Thursday 24 January 2019

Overflowing with Plastic Waste: Recycling, Landfill, and Incineration in Japan

Local Garbage Incineration Plant
The World Economic Forum (WEF=世界経済フォーラム) is currently holding its annual meeting as I write and Abe gave a speech on Wednesday pushing for an international agreement on the reduction of plastic waste following up on his November 15th ASEAN+3 Marine Plastics Debris Cooperative Action Initiative. The government's sudden enthusiasm to do something about plastic waste is less down to a new found environmental awareness and more due to China's ban on importing plastic waste from January 2018. This left Japan in a bind since China has previously accepted most of the 1.5 million tons of plastic waste exported in previous years. The situation is even more urgent since Japan ranks second internationally after America in terms of the colume of single-use plastic containers discarded.

While Japan is well known for its mottainai ("what a waste!") green mindset, in reality environmental awareness is weak and recycling of household garbage is low (around 20% in 2016, less than half that in the UK). In terms of plastic, while 84% of all plastic waster is ostensibly recycled, the majority of this is actually burned in a process that is rather dishonestly called "thermal recycling." On the ground, some supermarkets do now give a discount for bringing your own shopping bag (my local gives ¥2 off!) this is still not widespread and the ubiquitous convenience stores, which are hugely popular, churn out a mountain of plastic packaging seemingly without any attempt to deal with the waste. Moreover, the movement to reduce one-use items like plastic straws which has swept many Western countries has not really gained traction in Japan, with restaurant operator Skylark the first (and only?) Japanese business to officially announce it will stop using them (unless customer's request them!). The government did announce in a draft strategy at the end of last year a proposal to introduce a mandatory charge for plastic bags (レジ袋有料義務化) but like much else in Japan it remains under discussion.

In everyday life, Japan has long been known for its meticulous garbage separation rules. Certainly it started this a lot earlier then the UK; I remember my wife being shocked that almost all rubbish was throw in the same bin when visiting England in the 1990s! In my local area rubbish is collected every weekday: Monday is recycle day (cans, bottles, clean plastic, batteries etc), Tuesday and Friday are for burnables (moeru gomi =燃えるごみ), Wednesday is for non-burnable (moenai gomi=燃えないごみ including dirty plastic containers), and Thursday is for paper and cardboard (as well as fabric). For over-sized rubbish (known as sodai gomi =粗大ごみ)it is necessary to buy a special sticker and then ring to arrange a pick up date. Kodaira City has a detailed website explaining how to throw out rubbish correctly (gomi no dashikata =ごみの出し方). Interestingly, non-Japanese struggling to throw out garbage in the correct way has become a source of cultural friction in some neighbourhoods and is even sometimes cited as a reason against more migration! As a result most municipalities now have brochures in various languages (English here and here).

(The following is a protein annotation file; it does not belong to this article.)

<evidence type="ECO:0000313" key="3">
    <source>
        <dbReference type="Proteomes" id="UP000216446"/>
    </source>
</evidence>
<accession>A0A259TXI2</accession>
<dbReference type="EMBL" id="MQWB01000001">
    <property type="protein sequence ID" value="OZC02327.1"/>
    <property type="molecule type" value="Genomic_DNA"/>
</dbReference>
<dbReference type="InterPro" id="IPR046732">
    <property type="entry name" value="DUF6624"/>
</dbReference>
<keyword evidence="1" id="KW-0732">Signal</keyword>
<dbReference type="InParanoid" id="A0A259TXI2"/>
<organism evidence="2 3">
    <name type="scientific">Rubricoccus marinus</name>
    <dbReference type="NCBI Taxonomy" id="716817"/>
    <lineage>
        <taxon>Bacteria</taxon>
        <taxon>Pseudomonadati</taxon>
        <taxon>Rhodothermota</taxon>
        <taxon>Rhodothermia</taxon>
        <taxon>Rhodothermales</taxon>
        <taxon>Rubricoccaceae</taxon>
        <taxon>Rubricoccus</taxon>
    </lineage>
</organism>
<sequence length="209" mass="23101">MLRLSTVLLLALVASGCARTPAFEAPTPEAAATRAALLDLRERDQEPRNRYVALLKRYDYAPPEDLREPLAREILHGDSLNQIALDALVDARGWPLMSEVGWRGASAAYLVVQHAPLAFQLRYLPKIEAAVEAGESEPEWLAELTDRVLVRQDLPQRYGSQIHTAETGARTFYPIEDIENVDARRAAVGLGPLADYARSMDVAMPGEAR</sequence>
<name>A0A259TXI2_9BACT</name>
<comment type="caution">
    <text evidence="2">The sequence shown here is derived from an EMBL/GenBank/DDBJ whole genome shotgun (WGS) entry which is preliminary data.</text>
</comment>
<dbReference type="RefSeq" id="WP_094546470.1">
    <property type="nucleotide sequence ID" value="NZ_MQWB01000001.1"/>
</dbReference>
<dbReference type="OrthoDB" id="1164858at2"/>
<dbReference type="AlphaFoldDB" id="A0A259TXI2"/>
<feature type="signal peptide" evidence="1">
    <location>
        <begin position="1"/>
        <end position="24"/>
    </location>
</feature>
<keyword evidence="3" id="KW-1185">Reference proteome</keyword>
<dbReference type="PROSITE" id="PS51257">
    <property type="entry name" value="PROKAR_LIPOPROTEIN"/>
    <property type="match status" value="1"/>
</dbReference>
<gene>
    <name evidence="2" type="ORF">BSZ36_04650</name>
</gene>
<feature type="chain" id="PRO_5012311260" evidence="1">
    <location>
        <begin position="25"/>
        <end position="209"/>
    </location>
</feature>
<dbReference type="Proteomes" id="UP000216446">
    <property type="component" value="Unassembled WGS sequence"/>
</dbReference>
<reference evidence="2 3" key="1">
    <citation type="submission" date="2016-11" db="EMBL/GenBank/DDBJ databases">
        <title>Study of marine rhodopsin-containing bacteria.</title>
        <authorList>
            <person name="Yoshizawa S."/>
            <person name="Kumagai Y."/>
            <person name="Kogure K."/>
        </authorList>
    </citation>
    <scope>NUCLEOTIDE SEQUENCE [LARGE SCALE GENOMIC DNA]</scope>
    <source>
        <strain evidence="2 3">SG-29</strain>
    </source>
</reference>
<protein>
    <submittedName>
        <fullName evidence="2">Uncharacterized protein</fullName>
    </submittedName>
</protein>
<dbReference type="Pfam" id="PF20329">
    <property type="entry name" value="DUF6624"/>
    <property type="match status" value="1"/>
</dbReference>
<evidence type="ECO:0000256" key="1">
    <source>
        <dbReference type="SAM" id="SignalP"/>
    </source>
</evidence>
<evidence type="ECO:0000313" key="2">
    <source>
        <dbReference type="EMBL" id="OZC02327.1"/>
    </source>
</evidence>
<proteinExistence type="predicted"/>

What of the future? Many local authorities, especially in Tokyo, are beginning to take the issue more seriously. My locality will make it compulsory to throw out rubbish in designated coloured bags, costing from ¥100 for 10, from April as a way to reduce household waste (pictured). Nevertheless, space for landfill, especially in the growing Tokyo metropolis, is becoming increasingly scarce; it is said, it will run out altogether in another 50 years. This article describes the artificial island facing central Tokyo packed with citizens' waste in a long standing tradition of "filling in the sea with trash." However, only about one-eighth of rubbish ends up in such landfills; much of the rest is burned at extremely high temperatures (the board outside the incineration plant pictured above gives a temperature of 958℃ in the shot below). Such high temperatures supposedly limit the amount of dangerous dioxins being released into the atmosphere via the smokestack. Unfortunately, it is still not uncommon to see (and smell) householders and small-lot farmers burning rubbish on their property, seemingly oblivious of the noxious fumes that are being released.